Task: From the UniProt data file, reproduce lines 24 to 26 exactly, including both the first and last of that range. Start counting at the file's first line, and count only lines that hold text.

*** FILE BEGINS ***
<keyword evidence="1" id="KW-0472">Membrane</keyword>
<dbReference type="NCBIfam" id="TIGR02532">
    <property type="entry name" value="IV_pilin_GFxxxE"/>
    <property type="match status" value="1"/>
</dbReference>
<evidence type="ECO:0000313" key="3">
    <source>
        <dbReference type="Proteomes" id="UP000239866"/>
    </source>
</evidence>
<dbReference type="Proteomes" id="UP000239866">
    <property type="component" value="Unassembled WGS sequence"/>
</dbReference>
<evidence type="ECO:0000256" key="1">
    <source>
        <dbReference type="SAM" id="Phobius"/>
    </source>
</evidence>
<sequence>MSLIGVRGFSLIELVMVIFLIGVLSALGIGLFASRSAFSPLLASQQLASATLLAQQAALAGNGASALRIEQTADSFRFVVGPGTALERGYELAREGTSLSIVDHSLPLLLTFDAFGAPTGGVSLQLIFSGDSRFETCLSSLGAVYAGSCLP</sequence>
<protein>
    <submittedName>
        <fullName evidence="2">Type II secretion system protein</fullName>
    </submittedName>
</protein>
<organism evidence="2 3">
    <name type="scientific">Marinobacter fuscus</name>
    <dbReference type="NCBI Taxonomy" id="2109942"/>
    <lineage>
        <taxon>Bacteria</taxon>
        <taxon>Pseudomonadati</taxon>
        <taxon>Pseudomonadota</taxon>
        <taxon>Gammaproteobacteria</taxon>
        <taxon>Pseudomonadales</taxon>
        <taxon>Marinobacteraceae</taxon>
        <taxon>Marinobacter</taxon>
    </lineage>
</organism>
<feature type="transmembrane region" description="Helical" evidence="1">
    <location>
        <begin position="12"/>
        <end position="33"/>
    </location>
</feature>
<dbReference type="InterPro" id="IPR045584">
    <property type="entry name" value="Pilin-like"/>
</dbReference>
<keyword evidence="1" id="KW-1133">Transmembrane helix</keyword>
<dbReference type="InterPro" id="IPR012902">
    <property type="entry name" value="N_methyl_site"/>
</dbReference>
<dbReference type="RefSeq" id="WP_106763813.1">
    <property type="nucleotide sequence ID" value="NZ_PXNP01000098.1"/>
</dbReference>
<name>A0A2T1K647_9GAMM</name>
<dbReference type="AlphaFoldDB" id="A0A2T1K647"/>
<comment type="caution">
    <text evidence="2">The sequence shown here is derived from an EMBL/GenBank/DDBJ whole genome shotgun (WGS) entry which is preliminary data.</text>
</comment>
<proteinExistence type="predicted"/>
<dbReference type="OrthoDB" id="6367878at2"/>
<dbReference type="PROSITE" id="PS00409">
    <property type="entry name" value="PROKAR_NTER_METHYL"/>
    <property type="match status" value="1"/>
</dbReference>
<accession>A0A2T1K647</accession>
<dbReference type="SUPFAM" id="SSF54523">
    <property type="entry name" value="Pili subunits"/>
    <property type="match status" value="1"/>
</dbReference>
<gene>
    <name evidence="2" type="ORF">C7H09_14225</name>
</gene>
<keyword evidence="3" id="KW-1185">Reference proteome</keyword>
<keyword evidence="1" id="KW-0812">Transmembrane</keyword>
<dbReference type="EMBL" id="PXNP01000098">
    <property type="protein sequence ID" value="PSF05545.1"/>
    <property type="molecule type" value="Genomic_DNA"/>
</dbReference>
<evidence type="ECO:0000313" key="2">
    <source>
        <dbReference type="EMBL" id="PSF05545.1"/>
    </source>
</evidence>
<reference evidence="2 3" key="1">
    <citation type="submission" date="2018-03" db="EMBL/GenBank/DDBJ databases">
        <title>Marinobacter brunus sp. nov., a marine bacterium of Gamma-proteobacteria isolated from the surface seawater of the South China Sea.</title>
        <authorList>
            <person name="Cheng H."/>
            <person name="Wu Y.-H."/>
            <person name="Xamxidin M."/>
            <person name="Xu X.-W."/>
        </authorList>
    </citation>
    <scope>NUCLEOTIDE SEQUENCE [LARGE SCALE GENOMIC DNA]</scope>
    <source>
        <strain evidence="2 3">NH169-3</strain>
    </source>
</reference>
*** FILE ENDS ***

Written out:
</protein>
<organism evidence="2 3">
    <name type="scientific">Marinobacter fuscus</name>